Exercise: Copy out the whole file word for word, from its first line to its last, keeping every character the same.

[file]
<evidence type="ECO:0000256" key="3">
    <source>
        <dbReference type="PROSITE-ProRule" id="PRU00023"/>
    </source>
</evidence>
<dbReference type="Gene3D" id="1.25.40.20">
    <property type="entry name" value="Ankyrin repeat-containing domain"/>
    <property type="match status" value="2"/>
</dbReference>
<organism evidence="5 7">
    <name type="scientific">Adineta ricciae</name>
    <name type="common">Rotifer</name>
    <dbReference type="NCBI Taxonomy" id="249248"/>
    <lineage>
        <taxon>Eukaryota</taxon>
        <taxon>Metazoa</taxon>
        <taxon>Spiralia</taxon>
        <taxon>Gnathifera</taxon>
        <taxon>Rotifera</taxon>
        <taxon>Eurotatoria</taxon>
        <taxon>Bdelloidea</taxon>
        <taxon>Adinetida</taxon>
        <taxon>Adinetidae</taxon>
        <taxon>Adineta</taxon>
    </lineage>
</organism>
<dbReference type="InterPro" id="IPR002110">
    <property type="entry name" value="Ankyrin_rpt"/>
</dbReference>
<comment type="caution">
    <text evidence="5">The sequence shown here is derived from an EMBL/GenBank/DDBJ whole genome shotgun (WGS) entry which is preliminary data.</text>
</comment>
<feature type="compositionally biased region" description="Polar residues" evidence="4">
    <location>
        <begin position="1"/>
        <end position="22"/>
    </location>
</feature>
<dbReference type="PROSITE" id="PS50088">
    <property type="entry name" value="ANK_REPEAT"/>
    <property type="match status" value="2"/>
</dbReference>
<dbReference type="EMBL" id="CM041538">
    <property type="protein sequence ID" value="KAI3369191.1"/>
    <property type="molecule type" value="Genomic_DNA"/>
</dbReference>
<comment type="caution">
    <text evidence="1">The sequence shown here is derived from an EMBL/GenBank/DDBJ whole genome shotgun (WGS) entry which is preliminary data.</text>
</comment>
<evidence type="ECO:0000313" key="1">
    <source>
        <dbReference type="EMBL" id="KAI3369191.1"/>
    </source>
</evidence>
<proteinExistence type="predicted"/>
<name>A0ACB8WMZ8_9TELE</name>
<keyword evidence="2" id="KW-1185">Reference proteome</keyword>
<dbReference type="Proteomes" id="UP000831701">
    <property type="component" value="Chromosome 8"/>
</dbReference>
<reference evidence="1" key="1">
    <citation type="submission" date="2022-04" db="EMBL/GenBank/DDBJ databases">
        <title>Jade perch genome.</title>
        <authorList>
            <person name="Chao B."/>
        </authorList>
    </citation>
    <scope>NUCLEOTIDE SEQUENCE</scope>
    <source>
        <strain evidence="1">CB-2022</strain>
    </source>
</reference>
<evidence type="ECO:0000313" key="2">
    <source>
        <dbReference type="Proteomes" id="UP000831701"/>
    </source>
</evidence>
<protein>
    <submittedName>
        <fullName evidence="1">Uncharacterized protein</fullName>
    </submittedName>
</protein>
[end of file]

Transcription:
<evidence type="ECO:0000256" key="3">
    <source>
        <dbReference type="PROSITE-ProRule" id="PRU00023"/>
    </source>
</evidence>
<dbReference type="Gene3D" id="1.25.40.20">
    <property type="entry name" value="Ankyrin repeat-containing domain"/>
    <property type="match status" value="2"/>
</dbReference>
<organism evidence="5 7">
    <name type="scientific">Adineta ricciae</name>
    <name type="common">Rotifer</name>
    <dbReference type="NCBI Taxonomy" id="249248"/>
    <lineage>
        <taxon>Eukaryota</taxon>
        <taxon>Metazoa</taxon>
        <taxon>Spiralia</taxon>
        <taxon>Gnathifera</taxon>
        <taxon>Rotifera</taxon>
        <taxon>Eurotatoria</taxon>
        <taxon>Bdelloidea</taxon>
        <taxon>Adinetida</taxon>
        <taxon>Adinetidae</taxon>
        <taxon>Adineta</taxon>
    </lineage>
</organism>
<dbReference type="InterPro" id="IPR002110">
    <property type="entry name" value="Ankyrin_rpt"/>
</dbReference>
<comment type="caution">
    <text evidence="5">The sequence shown here is derived from an EMBL/GenBank/DDBJ whole genome shotgun (WGS) entry which is preliminary data.</text>
</comment>
<feature type="compositionally biased region" description="Polar residues" evidence="4">
    <location>
        <begin position="1"/>
        <end position="22"/>
    </location>
</feature>
<dbReference type="PROSITE" id="PS50088">
    <property type="entry name" value="ANK_REPEAT"/>
    <property type="match status" value="2"/>
</dbReference>
<dbReference type="EMBL" id="CM041538">
    <property type="protein sequence ID" value="KAI3369191.1"/>
    <property type="molecule type" value="Genomic_DNA"/>
</dbReference>
<comment type="caution">
    <text evidence="1">The sequence shown here is derived from an EMBL/GenBank/DDBJ whole genome shotgun (WGS) entry which is preliminary data.</text>
</comment>
<evidence type="ECO:0000313" key="1">
    <source>
        <dbReference type="EMBL" id="KAI3369191.1"/>
    </source>
</evidence>
<proteinExistence type="predicted"/>
<name>A0ACB8WMZ8_9TELE</name>
<keyword evidence="2" id="KW-1185">Reference proteome</keyword>
<dbReference type="Proteomes" id="UP000831701">
    <property type="component" value="Chromosome 8"/>
</dbReference>
<reference evidence="1" key="1">
    <citation type="submission" date="2022-04" db="EMBL/GenBank/DDBJ databases">
        <title>Jade perch genome.</title>
        <authorList>
            <person name="Chao B."/>
        </authorList>
    </citation>
    <scope>NUCLEOTIDE SEQUENCE</scope>
    <source>
        <strain evidence="1">CB-2022</strain>
    </source>
</reference>
<evidence type="ECO:0000313" key="2">
    <source>
        <dbReference type="Proteomes" id="UP000831701"/>
    </source>
</evidence>
<protein>
    <submittedName>
        <fullName evidence="1">Uncharacterized protein</fullName>
    </submittedName>
</protein>